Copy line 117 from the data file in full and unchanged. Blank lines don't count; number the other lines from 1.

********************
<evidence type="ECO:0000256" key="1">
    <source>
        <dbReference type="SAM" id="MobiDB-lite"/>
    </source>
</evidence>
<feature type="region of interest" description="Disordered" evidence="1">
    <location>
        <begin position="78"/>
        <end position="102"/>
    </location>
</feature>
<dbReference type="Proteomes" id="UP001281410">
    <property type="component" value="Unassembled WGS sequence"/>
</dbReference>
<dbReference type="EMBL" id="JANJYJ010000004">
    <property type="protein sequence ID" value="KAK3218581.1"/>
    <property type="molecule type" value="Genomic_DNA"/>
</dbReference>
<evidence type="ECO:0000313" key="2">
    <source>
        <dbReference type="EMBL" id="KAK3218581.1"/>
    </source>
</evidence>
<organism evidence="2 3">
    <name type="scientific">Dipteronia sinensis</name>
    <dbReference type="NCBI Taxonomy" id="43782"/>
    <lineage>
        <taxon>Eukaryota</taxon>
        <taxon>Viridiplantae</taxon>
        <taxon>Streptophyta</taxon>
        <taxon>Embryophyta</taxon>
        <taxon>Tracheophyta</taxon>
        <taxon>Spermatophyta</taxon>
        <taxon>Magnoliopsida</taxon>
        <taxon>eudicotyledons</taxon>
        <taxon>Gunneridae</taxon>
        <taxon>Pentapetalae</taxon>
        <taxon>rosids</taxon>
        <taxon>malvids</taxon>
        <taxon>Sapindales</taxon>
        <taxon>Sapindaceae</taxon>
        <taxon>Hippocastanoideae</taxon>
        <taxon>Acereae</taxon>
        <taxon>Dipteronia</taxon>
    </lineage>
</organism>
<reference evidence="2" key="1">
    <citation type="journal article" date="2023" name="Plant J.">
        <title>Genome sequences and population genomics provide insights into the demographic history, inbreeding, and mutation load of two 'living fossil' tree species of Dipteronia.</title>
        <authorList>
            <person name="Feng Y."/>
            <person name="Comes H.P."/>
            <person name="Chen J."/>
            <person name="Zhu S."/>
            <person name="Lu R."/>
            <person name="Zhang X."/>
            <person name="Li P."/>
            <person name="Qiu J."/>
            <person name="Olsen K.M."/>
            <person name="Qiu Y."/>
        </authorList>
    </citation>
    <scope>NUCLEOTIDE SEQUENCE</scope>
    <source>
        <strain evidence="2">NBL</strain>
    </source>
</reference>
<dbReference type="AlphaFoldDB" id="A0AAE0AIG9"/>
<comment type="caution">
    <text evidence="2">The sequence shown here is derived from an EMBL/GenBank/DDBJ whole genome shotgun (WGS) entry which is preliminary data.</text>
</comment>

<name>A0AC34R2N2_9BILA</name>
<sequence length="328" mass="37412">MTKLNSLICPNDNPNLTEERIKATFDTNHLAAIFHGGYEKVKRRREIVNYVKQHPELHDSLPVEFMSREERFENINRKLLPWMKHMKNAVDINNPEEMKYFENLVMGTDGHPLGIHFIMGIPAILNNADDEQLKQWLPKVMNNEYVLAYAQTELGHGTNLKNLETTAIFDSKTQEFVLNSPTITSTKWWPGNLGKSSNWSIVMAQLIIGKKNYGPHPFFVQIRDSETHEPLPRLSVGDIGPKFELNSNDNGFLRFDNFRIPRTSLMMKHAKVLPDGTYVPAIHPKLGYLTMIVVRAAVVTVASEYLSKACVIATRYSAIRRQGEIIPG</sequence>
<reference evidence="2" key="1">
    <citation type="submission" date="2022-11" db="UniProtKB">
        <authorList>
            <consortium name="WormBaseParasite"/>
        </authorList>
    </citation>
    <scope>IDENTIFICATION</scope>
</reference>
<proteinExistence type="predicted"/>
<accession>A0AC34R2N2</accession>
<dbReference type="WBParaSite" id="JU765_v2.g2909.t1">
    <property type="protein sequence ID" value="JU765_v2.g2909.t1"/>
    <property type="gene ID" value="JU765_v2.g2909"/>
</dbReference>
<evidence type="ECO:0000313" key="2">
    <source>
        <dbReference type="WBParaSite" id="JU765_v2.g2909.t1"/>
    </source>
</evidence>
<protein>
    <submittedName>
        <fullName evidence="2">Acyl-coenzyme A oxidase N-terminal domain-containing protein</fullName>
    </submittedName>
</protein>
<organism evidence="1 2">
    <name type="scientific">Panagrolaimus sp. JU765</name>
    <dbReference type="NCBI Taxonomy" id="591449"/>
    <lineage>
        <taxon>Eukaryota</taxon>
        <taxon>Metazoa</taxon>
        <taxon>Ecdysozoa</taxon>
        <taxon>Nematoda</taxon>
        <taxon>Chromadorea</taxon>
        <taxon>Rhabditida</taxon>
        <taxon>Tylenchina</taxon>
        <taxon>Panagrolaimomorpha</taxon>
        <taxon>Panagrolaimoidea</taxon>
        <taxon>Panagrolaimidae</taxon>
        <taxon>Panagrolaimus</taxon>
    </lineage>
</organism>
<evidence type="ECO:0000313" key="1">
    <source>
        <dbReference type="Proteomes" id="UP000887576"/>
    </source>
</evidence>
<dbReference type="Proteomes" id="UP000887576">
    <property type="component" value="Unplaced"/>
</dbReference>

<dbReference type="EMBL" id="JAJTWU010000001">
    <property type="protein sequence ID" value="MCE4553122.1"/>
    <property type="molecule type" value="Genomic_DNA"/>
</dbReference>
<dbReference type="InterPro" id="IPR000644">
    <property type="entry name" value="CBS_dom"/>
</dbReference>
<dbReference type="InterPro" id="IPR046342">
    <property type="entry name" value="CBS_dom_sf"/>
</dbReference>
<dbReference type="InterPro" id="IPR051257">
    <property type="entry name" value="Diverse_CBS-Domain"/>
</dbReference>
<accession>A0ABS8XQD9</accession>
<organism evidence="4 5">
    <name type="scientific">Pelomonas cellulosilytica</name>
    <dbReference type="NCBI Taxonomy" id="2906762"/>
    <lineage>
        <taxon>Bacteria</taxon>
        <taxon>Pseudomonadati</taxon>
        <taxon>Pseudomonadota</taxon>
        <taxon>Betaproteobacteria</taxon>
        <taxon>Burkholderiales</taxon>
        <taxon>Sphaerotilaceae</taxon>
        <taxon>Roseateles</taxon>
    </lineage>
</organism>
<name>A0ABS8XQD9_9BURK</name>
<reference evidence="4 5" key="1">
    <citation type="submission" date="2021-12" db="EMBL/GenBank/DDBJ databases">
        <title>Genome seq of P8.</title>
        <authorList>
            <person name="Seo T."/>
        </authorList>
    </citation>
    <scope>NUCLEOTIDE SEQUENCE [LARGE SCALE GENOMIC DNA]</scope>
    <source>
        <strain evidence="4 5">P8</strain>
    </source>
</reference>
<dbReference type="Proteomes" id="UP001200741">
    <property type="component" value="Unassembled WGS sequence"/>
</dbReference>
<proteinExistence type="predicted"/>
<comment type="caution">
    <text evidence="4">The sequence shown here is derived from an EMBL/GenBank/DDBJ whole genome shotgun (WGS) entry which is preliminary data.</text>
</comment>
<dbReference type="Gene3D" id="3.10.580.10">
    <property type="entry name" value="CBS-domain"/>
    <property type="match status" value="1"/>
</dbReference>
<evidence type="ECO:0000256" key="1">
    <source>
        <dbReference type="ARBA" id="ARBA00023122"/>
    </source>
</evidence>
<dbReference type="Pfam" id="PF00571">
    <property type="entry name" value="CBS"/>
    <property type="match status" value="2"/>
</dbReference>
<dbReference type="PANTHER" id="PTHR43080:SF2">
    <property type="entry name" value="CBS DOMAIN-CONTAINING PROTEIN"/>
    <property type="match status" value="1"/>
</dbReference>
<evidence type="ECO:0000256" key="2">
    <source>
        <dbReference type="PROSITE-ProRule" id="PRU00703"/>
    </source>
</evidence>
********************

        <dbReference type="Proteomes" id="UP000887576"/>